The voice performance of the principal reader was excellent. He's able to pull off a wide range of accents and inflections which helped to flesh out the characters in the mind's eye. Some of these, like the full-on Scottish brogue of one of the characters, are difficulty to do convincingly.
Bottom line: Atmosphere = A, Vocal performance = A+, Plot = B+, Resolution = F
Neal seems to be most interested in producing a period tale that richly honors the mores of the time. In some ways the story seems to be incidental to Neal's historical descriptions. My favorite elements of the Baroque Cycle and this book included are how well he has produced a window into the culture and society of the past.
The narrator's performance is excellent in that he enables the listener to keep track of the many characters.
Not a mainstream reader.
I've been listening to Simon Prebble for nearly 87 hours and his performance is Baroque Cycle has been fantastic. I'm really glad that Audible got a top notch narrator and maybe that's why I'm enjoying this series so much. In the sixth installment, "Solomon’s Gold" is something that I was looking forward to because it explained more about the monetary system, but the story fell short for my liking.
Remind you, I just finished and wrote the review for "The Confusion" just a few days ago and maybe my mind is still on pirates, but for some reason, I thought that "Solomon’s Gold" is the weaker of the set so far. The tale was very erratic on most parts of the book. I need to remember that this is the first part of the last volume and there are two more books to go. My expectation was very high after coming off from "Bonanza" and "The Juncto."
I don't think that I'm loosing steam in the Baroque Cycle and cannot wait to complete the entire series. Maybe Simon Prebble is starting to annoy me. His Scottish accent for one of the characters is not so great. Probably downright awful from his overall performance.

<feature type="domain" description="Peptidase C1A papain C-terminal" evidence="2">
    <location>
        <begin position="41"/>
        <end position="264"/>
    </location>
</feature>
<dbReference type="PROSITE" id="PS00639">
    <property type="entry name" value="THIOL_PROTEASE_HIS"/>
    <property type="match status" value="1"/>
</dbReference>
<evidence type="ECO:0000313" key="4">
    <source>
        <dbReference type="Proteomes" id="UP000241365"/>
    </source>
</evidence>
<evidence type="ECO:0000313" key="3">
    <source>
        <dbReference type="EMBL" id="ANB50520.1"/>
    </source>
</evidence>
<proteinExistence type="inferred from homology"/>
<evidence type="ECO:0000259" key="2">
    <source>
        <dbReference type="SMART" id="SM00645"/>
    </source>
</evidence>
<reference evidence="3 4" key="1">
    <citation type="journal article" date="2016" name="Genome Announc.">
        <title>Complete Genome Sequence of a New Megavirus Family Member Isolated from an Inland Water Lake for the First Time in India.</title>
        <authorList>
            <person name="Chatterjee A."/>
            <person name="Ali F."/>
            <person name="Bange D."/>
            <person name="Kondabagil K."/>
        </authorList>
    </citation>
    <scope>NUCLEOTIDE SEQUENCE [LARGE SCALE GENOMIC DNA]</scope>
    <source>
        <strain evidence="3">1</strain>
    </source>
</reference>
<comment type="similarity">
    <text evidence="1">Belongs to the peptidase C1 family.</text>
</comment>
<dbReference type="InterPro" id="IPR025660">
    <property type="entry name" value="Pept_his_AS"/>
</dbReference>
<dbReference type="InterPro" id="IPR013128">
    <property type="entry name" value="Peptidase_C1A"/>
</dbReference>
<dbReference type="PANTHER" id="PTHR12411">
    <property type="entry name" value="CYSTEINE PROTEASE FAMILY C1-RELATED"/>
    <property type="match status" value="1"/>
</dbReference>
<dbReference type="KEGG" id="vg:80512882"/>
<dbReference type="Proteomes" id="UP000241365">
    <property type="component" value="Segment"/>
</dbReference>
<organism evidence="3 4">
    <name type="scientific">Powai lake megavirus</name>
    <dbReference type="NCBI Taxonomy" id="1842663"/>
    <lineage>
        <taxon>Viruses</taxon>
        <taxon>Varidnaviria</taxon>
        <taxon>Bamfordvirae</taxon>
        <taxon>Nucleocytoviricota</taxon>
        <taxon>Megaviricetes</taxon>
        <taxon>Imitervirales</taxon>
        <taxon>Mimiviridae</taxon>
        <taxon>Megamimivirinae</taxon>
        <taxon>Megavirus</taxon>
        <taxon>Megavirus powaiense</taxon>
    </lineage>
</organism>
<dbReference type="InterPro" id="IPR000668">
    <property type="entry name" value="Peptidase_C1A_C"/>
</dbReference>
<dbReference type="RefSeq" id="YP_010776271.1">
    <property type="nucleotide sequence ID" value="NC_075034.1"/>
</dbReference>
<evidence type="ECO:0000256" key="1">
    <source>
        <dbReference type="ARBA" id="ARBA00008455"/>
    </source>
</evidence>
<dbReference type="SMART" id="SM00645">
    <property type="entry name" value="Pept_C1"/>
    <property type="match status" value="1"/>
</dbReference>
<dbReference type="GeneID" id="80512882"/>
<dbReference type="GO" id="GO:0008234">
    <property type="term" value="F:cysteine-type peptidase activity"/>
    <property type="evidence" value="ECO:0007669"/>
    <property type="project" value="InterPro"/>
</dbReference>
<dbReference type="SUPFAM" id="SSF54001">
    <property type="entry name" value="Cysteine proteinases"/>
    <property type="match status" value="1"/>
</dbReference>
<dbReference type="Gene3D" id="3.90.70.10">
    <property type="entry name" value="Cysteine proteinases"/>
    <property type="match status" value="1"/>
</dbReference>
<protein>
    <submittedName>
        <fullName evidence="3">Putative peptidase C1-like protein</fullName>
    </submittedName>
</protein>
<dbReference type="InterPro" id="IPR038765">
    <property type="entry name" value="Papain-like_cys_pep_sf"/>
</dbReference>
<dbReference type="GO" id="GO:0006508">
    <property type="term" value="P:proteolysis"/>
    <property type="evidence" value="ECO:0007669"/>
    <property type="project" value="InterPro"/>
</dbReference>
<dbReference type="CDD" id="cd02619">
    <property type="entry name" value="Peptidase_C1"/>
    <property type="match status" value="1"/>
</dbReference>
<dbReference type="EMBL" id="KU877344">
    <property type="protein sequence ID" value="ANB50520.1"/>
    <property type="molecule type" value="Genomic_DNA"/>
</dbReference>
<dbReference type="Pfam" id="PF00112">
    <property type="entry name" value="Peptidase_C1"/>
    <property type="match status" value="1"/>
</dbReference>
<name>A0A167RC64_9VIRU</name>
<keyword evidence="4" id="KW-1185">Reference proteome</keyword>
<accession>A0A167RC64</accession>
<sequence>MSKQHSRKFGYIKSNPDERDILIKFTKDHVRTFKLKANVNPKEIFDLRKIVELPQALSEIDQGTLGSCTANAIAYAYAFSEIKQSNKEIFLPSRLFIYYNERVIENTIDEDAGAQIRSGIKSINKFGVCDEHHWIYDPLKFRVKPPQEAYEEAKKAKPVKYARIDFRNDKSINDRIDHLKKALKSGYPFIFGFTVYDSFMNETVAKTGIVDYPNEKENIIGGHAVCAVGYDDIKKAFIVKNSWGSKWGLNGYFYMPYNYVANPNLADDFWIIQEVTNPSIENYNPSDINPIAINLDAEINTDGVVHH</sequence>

"Solomon’s Gold" should had been the strongest chapters, but it fell short. I just wanted to know more about Quicksilver and how banking got started, but the story was all over the map and didn't hit the target, unlike the other books.
The book is still very good with a few exclusions.
Daniel has re-entered the story as a main character, after many years of quiet life in Boston, starting the Massachusetts Institute of Technology, which he assumes will fail as everyone believes it to be a joke (Ha ha).
Jack is in possession of a rather unusual ship. And Eliza is still treading deep waters in royal politics.
Highly detailed, and sometimes slow moving, the entire story will span over 50 years, the reign of many different kings and queens across europe, several trips to America and back, pirates, african queens, and the Philosopher's Stone. Well worth slogging through the slow points to find out what happens in the end.
"London for the imaginary tourist"
I finished this part of Stephenson's epic reluctantly; at a mere 3000 pages this book is not nearly long enough for my taste. So I am pausing to research the background. This part is set entirely in London, ten years since the last part ended and a new world- Daniel Waterhouse has returned from America and it came as a shock to realise that the last 2000 pages have been a flash-back from the sea journey that was described at the very beginning of the book. And what has Jack been up to all this time, apart from growing old? A gripping tale unfolds which keeps me guessing while Stephenson takes me on a sightseeing tour of historic London; and I am inspired to venture out to the city on a cold November Sunday and explore these places anew through the eyes of his extraordinary imagination. And yes, as far as I can tell, his geography is accurate in every detail. I don't want this story to end and there are only two more audiobooks to go.